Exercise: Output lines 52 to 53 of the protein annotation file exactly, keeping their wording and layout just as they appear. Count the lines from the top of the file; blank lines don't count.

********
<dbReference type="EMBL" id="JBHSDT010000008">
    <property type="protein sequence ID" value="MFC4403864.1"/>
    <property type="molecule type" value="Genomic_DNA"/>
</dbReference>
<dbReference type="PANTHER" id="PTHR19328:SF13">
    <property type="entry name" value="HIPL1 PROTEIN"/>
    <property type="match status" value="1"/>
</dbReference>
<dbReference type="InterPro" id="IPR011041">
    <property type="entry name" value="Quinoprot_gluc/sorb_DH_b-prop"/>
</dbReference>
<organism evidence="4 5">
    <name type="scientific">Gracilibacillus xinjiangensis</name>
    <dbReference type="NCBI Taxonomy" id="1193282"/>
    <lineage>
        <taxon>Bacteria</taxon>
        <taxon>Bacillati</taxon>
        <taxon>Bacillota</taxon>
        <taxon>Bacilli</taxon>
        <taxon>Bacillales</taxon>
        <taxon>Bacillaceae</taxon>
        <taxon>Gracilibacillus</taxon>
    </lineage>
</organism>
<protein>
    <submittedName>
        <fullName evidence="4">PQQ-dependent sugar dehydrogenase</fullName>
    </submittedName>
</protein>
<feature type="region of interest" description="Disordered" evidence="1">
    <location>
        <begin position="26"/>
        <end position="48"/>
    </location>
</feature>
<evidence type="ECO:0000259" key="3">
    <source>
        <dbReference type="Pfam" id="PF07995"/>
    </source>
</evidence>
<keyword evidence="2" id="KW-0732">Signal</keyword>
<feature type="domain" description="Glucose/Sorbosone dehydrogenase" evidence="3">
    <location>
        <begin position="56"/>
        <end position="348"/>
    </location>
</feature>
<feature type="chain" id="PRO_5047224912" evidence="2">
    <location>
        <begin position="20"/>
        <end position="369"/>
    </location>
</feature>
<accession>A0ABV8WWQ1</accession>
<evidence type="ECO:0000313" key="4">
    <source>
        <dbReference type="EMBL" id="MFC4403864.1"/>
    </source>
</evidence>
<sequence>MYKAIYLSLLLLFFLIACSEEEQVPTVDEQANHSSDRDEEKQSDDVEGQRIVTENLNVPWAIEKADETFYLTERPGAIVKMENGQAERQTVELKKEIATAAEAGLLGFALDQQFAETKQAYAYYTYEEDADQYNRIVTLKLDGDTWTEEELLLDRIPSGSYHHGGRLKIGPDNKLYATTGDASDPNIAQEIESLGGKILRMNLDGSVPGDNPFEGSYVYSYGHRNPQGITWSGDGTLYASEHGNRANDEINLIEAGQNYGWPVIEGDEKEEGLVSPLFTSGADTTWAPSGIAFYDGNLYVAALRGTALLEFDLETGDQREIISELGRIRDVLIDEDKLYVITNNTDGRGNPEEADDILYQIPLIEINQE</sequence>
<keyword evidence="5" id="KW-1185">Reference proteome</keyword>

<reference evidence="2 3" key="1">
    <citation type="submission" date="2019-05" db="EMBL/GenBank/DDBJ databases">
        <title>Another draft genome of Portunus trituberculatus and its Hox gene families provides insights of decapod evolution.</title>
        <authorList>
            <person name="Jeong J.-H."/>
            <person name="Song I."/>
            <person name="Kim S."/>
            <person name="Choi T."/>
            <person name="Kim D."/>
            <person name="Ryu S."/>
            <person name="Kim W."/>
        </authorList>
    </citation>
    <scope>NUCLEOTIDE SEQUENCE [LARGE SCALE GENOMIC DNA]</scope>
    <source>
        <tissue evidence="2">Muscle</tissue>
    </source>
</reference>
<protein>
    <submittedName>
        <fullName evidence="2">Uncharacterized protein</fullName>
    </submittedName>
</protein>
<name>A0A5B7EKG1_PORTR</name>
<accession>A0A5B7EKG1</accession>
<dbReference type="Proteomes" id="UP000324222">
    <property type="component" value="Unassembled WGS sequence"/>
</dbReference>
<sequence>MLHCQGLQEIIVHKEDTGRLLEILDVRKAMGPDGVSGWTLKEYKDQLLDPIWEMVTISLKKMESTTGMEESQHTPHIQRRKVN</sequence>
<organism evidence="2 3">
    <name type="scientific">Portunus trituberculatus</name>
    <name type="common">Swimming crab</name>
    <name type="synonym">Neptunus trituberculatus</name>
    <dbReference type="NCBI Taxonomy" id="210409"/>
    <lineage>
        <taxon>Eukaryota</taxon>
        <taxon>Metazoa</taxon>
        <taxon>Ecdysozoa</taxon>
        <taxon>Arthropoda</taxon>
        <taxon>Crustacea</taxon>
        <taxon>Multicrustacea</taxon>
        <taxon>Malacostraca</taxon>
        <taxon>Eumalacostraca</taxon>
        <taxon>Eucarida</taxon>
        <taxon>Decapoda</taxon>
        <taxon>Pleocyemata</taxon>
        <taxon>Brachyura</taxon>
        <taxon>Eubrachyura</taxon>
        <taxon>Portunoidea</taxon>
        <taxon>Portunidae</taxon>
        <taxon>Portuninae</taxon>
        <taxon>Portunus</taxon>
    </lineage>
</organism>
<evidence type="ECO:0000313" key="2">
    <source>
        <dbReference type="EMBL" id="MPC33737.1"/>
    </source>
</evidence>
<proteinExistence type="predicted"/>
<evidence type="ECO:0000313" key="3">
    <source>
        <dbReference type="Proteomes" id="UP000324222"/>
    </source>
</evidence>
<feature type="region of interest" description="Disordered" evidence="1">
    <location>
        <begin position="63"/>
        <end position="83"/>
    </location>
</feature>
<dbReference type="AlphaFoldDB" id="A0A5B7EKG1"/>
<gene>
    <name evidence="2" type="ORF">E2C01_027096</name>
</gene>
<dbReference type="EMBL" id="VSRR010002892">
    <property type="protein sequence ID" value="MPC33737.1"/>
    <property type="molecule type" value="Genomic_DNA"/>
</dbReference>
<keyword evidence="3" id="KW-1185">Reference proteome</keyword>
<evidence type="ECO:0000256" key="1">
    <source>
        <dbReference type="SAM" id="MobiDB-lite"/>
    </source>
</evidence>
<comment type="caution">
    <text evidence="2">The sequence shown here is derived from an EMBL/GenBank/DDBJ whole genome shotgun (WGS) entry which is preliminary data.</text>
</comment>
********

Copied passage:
    </location>
</feature>